The Computer Corner

The Computer Corner

By Charles Miller

It is said that if it is Tuesday, there must be an election somewhere in the US.  And in the world of information technology, there is yet more election news. Many people in the tech world are hoping that February 18, 2020, will be looked back on as the day the United States finally got serious about improving the security of its elections.

Months ago, Microsoft announced the ElectionGuard initiative, a project to create a free and open-source software for voting machines. The key phrase here is “open-source,” meaning that there are no secrets. Up until now, many elections have relied on voting machines and software sold by shadowy companies that claimed their secret hardware and software to be absolutely secure, but, in reality, is so insecure that hacking it is child’s play. ElectionGuard seeks to change that by opening up everything to public scrutiny. Anyone who cares to audit or examine the source code for ElectionGuard may do so. You yourself can do this by pointing your browser to “,” where you can download a copy. If you spot a bug in the program or want to suggest an improvement, there is a forum where you can do so. There is even a bug-bounty program that pays up to US$15,000 to anyone who finds a bug, and this incentivizes experienced programmers to do their thing. So not only is Microsoft giving ElectionGuard away for free but also is paying to find any bugs in it.

In reality, ElectionGuard is relatively simple, as computer programs go. It continues proven election practices while adding new 21st century features. Voting machines can print a paper ballot for voters to verify and maintain a paper trail. The most exciting new innovation is the tracking code each voter receives, and that works very much like tracking a package sent by FedEx (another proven technology). With their tracking code, a voter can go to an election website to verify that their vote has been counted and that their ballot has not been altered in any way.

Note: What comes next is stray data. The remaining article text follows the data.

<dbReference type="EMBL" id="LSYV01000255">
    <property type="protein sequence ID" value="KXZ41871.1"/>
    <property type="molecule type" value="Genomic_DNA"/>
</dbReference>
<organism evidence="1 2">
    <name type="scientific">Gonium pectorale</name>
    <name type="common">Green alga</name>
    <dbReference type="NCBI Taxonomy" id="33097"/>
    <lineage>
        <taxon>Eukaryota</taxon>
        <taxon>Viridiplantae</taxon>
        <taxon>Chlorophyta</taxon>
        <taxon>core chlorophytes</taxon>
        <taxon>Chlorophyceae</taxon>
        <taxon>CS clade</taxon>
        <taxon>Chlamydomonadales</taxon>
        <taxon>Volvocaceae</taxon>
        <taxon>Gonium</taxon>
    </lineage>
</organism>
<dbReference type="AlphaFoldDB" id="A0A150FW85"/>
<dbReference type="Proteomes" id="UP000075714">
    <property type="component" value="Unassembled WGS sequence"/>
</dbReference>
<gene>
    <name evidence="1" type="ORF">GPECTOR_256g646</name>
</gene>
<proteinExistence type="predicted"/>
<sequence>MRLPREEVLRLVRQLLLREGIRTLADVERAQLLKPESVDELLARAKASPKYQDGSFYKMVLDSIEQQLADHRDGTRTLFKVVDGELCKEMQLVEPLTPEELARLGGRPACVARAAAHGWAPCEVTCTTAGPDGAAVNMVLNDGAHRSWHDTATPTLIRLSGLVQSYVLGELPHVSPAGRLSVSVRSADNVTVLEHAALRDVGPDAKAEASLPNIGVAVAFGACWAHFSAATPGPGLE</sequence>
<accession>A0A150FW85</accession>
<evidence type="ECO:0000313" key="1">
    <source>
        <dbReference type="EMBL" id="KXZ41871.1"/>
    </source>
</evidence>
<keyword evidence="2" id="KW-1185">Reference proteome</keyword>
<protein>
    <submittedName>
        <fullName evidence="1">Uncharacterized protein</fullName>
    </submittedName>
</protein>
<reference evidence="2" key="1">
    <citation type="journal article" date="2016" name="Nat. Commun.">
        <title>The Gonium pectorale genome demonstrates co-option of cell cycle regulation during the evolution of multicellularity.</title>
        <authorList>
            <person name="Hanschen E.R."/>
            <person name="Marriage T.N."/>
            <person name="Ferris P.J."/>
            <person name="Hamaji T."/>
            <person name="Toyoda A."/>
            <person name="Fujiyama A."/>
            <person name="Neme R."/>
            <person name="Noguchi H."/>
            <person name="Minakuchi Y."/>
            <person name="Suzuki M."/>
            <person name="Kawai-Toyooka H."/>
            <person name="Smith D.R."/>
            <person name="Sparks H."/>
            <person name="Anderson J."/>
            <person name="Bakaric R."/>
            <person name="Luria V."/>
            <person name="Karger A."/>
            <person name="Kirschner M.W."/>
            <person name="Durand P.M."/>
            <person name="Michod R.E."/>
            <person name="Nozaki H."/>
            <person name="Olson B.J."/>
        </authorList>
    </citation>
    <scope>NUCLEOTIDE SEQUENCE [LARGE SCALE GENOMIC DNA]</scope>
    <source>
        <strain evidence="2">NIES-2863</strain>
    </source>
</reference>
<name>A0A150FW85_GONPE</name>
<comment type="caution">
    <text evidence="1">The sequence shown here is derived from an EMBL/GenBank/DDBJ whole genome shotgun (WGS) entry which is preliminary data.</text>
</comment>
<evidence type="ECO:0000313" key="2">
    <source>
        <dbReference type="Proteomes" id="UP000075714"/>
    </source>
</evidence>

The ElectionGuard tracking code does not permit anyone to see who was voted for, but it does verify the ballot has not changed. The software’s encryption scheme allows election officials to count votes without knowing how an individual citizen voted, and at the same time allows the voter to verify their vote was counted by officials. Likewise, watchdog groups or news media can verify how many votes were cast and counted, all without knowing who individual voters voted for.

From the beginning, Microsoft focused on transparency, use of proven technologies, accessibility, and a user-friendly interface. Several manufacturers of voting machines have announced plans to use the software. On February 18, the 3,000 citizens of Fulton, Wisconsin, put ElectionGuard to its first test in a real election. So far, the results have been positive, and we can hope this is the beginning of a new era of secure elections, not only in the US but worldwide.

Charles Miller is a freelance computer consultant, a frequent visitor to San Miguel since 1981, and now practically a full-time resident. He may be contacted at 044 415 101 8528 or email